On September 18, 2019, the Florida Third District Court of Appeal held in Hullick v. Gibraltar Private Bank & Trust Co. & Hayworth that a corporation’s board of directors’ discussions during a board meeting did not constitute defamation because the board’s intra-corporate communications were not “published” or communicated to a third party. Since the U.S. Supreme Court in Citizens United fortified the notion that corporations are people, the Florida Court of Appeal allows corporations to talk to themselves—without fear of defamation lawsuits.
Hullick v. Gibraltar Private Bank & Trust Co. & Hayworth is set against the backdrop of an allegedly well-documented $1.2 billion Ponzi scheme purportedly orchestrated by a prominent Florida lawyer (now disbarred and serving a 50-year sentence in federal prison). Gibraltar Private Bank and Trust Company, one of the appellees (co-defendant below), was one of two banks where the lawyer allegedly laundered money.
The appellant/plaintiff, Hullick (Appellant), served briefly as Gibraltar’s Chief Operating Officer. During his tenure, he voiced concerns about suspicious activity in a client’s accounts to, among others, the co-defendant/appellee Hayworth, then Chief Executive Officer of Gibraltar and Chair of Gibraltar’s Board of Directors. Appellant was subsequently fired. Approximately two years after his termination, Appellant filed suit against Hayworth alleging, among other claims, that Hayworth made defamatory statements about him at a board meeting post-termination, destroying his reputation in the banking community and making it difficult for him to find employment. Hullick at 3.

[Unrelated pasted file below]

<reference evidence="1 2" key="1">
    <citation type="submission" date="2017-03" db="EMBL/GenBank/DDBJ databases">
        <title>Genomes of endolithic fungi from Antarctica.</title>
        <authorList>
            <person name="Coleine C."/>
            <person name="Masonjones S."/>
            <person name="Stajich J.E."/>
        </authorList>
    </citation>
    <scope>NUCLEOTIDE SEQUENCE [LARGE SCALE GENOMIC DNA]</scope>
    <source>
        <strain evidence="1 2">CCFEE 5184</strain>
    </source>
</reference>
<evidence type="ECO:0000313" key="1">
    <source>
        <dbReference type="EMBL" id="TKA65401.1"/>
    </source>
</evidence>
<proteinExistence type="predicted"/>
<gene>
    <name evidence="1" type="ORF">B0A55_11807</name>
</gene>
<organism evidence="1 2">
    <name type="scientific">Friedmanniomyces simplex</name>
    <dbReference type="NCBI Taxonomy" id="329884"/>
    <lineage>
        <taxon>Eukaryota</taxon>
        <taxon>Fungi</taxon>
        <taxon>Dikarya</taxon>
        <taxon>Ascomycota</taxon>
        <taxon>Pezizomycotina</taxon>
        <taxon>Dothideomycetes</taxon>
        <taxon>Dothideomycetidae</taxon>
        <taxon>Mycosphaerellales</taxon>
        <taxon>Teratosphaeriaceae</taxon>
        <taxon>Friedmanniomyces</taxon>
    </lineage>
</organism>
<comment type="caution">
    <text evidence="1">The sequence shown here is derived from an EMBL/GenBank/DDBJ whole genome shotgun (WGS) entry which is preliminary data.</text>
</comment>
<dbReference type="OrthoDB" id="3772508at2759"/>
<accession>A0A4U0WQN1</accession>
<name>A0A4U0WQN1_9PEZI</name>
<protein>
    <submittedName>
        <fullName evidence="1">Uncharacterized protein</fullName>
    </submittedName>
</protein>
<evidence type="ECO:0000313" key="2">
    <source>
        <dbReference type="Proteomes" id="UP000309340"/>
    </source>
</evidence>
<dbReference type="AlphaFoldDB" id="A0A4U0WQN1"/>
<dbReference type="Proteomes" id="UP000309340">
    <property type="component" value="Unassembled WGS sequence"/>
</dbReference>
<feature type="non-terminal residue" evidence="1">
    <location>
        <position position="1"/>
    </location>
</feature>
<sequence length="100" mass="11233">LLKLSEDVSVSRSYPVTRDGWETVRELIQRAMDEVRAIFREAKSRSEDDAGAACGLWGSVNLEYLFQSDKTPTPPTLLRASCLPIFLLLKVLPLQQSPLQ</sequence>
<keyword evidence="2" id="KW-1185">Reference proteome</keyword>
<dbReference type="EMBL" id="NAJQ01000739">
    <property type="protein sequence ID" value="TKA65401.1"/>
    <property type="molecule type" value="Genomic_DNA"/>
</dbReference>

The primary issue before the Florida Court of Appeal (Court) was whether Hayworth’s allegedly defamatory statements to other members of Gibraltar’s Board of Directors were “published” to a third party. Id. at 5. Publication to a third party is an essential element of defamation; by definition, a statement made to oneself or to the person alleging the defamation cannot be defamatory. See id.
Appellant argued that, because Gibraltar’s Board of Directors is comprised of a majority of non-employee directors, Hayworth’s statements were made to directors who were not employees, i.e., not part of the corporation itself. See id. at 5-6. Therefore, Appellant concluded that Hayworth’s statements were “published” to third parties. See id. The Court disagreed. Id.
A corporation’s board of directors is traditionally considered the “head” of its corporate body. Prior to this decision, Florida precedent dictated that: (1) statements made to corporate executives or managerial employees of a corporation are, in effect, made to the corporation itself; (2) the acts of a corporation’s board of directors are the acts of the corporation itself; and (3) for defamation purposes, if the party hearing or seeing the purported defamation is so closely connected with the potential defamation defendant that they merge into a single entity, there is no publication to a third person. See id. at 5-7. In Hullick, the Court concluded that the Gibraltar directors (even non-employee directors) and the then-CEO were “so closely connected” with Gibraltar that communications among the Board and Hayworth were “tantamount to the corporation talking to itself.” See id. at 6. Thus, the Court held that statements Hayworth made to other members of Gibraltar’s board were not published to a third party and were therefore not defamatory.
 See, e.g., Appellant Brief at 3, http://www.flabizlaw.org/files/bizlitagenda0618.pdf.